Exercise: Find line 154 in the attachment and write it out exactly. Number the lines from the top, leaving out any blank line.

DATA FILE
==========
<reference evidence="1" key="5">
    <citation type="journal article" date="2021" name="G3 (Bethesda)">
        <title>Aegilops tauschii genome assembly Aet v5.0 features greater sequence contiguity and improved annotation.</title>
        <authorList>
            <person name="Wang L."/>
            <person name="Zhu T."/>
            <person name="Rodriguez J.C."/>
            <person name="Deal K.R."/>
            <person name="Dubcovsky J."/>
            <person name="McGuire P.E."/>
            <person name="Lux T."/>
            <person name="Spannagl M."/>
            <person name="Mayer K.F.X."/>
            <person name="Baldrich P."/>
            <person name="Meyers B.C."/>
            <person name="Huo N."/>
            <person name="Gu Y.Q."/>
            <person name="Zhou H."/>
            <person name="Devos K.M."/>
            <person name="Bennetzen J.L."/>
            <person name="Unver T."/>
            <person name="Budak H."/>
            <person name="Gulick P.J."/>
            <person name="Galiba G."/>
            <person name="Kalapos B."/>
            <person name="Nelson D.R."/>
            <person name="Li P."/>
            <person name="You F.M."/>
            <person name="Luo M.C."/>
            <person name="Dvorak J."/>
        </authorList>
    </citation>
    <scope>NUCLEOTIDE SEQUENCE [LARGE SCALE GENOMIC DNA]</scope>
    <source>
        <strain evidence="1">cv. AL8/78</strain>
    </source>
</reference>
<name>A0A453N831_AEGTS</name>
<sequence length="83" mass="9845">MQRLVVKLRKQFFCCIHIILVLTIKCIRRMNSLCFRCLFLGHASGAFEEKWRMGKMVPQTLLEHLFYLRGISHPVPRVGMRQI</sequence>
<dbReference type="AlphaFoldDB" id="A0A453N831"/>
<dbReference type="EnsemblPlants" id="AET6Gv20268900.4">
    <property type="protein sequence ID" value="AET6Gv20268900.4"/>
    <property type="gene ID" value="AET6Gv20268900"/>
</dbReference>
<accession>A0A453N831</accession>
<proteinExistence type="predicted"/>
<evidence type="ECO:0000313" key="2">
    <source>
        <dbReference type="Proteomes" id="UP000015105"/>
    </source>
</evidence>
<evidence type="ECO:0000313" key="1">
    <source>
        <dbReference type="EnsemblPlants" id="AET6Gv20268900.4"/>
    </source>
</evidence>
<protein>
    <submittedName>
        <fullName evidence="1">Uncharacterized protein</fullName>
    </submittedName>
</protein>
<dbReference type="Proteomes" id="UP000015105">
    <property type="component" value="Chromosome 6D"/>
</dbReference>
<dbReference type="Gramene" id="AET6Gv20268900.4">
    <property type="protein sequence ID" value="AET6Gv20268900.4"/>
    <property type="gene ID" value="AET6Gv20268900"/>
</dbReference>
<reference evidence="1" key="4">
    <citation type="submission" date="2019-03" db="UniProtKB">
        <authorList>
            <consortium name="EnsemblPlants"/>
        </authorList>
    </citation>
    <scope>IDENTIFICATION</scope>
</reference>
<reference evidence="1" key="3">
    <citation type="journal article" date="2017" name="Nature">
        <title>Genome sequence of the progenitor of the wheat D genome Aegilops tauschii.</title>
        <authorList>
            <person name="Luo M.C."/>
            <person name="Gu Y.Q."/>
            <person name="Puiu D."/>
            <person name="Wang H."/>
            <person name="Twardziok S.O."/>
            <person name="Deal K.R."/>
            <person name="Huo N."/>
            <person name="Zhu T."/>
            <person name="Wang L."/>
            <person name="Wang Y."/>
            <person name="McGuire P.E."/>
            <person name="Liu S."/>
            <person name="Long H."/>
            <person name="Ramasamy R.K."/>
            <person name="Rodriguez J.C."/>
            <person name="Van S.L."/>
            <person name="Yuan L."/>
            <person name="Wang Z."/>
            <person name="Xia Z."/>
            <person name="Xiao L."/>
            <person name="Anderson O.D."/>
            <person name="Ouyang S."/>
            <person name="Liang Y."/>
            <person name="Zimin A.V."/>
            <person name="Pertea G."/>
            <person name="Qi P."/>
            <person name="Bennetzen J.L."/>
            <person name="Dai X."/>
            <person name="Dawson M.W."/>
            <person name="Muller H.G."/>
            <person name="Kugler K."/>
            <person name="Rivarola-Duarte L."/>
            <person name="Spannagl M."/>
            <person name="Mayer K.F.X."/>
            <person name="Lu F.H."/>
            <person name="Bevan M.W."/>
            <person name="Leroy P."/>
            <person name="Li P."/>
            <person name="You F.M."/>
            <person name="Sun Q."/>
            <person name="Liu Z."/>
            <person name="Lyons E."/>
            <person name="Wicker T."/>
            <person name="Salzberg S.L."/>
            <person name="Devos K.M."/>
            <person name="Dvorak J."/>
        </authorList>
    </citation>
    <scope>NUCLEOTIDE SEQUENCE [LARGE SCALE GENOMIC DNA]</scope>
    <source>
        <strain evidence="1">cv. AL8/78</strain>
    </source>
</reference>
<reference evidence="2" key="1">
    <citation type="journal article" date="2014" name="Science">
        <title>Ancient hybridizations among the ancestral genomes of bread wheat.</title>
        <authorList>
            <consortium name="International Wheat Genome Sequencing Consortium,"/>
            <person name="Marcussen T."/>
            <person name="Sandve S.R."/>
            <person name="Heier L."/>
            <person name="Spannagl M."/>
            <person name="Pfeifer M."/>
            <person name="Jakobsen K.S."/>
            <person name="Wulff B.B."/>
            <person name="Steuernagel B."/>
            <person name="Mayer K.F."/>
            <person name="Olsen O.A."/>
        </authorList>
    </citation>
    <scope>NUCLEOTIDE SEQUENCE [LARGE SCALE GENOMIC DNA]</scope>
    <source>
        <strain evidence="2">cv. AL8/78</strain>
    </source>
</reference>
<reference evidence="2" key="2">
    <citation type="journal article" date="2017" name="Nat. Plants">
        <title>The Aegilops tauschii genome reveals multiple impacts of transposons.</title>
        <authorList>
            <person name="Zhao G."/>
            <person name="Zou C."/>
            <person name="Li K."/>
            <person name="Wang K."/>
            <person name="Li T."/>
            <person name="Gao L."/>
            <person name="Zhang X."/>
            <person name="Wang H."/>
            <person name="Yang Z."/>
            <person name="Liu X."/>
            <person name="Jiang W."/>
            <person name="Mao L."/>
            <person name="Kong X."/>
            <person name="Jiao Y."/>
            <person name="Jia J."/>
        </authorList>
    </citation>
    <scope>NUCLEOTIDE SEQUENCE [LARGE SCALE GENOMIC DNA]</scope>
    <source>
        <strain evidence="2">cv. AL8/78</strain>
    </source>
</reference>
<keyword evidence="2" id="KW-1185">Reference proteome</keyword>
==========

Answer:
    </source>